Relevant ministry is the buzzword among many church revitalizers as we work to help church evolve and stay relevant. Some churches are open to such conversation while others are afraid to think about what their church has become and the steps one must take to allow it to evolve into something much healthier. The world is changing faster than it ever has before, and without sacrificing the Truth of the Gospel, the church needs to change with it. Evolving ones church towards a future which impacts culture and community is important. There are some things pastors and churches can do to make sure they do not miss opportunities to minister to people in the midst of a changing culture. Networking ones struggling church with a healthy one willing to come along side of you and assist is a tremendous way to begin the journey back towards health. These churches can bring value and support to the membership of a declining church and offer encouragement while giving direction. These networking of churches working to revitalize dying churches help bring fresh vision and ideas back to ones community. Keep in mind is that change is not new to the church. Churches have been evolving in different ways, and for different reasons, since the beginning of time. Stop resisting the necessary changes which just might save your church. The apostle Paul was relevant in his culture by becoming a Jew to the Jew, and a Greek to the Greek. Are we willing to sincerely engage our culture with the love and message of Jesus? If so, are we willing to make the adjustments that are necessary? The need to remain relevant applies not just to the pastor, but also to the entire priesthood of believers represented in the local church.

V – Vision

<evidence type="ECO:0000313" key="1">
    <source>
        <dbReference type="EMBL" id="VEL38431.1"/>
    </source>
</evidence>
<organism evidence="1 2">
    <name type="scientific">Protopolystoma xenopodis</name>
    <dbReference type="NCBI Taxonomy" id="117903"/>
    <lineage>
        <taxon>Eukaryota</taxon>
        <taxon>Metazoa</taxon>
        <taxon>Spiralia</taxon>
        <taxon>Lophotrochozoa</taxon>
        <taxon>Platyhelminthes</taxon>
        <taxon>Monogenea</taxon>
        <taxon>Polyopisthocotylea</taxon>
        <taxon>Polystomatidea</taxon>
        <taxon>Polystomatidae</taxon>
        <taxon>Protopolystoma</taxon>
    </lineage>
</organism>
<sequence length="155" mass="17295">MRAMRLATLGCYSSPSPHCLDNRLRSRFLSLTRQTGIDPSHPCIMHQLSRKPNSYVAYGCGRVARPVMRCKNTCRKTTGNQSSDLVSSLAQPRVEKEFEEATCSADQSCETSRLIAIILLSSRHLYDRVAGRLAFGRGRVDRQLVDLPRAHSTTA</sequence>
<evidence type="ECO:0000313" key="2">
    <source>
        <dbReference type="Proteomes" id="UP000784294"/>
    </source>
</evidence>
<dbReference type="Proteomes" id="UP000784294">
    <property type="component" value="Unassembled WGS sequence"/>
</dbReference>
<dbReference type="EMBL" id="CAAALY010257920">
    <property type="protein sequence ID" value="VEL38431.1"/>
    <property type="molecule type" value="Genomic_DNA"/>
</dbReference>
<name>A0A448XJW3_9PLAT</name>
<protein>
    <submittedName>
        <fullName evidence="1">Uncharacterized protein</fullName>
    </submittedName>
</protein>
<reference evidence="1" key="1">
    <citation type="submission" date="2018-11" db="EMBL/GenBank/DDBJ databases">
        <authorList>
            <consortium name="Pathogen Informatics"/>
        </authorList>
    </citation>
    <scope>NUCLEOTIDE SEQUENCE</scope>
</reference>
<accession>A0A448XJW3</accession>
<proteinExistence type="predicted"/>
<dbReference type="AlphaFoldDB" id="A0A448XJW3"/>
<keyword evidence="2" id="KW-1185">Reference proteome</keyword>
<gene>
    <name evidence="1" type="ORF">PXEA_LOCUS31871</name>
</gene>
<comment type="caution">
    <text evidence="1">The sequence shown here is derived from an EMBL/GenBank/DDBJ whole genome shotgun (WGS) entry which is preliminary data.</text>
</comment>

Since the early 1990s, there has been considerable emphasis placed on the visioning process. With that has come a lot of confusion. Ministry leaders often misunderstand the issue of vision. A biblical understanding of vision is an appropriate step for bringing clarity to this issue. Where there is no revelation, the people cast off restraint (Prov. 29:18). It is clear in Acts 16 that the apostle Paul’s motivation for going to Macedonia was a clear and compelling vision or revelation that he received from God. In verse 9 we are told that, “During the night Paul had a vision of a man of Macedonia standing and begging him, ‘Come over to Macedonia and help us.’” Immediately, Paul redirected his actions in response to this vision. As a result, the gospel was preached and the church was established at Philippi. In the same way, church revitalization must flow out of a clear vision from God. Any other motivation, no matter how noble, is not sufficient. Therefore, it is essential that before one begins the journey of church revitalization that he understand what it means to receive a vision from God. For Paul, the vision he received was so specific and clear that it required a new direction. There was a new sense of authority in Paul’s life. He was compelled toward this new vision. God’s revelation of what He wants to accomplish in the reaching of a certain people group at a particular point in the future as a result of His church being faithfully revitalized. It is important to understand that this kind of vision is not created, for it already exists within the heart of God. Therefore, it is discovered as God reveals it to the listening church revitalizer. This revealed vision must be shared by the church revitalizer and the local body of Christ. Proverbs 29:18 has been interpreted by many as, “Where there is no vision, the people perish (KJV).” A descriptive translation describes the verse like this: “Where there is no revelation, the people cast off restraint (NKJV).” A personal translation may be, “When they do not have a word from God, everyone does what is right in his own eyes.” When believers are not hearing from God, there will be spiritual anarchy in the lives of the people of God. Since a fresh vision is the result of hearing from God, it is important that the church revitalizer spend time alone with God in order to hear Him clearly. For those who are initiators by nature, it is important for the visioning process to include time for prayer and fasting. A vision from God will become clearer and more intense over time.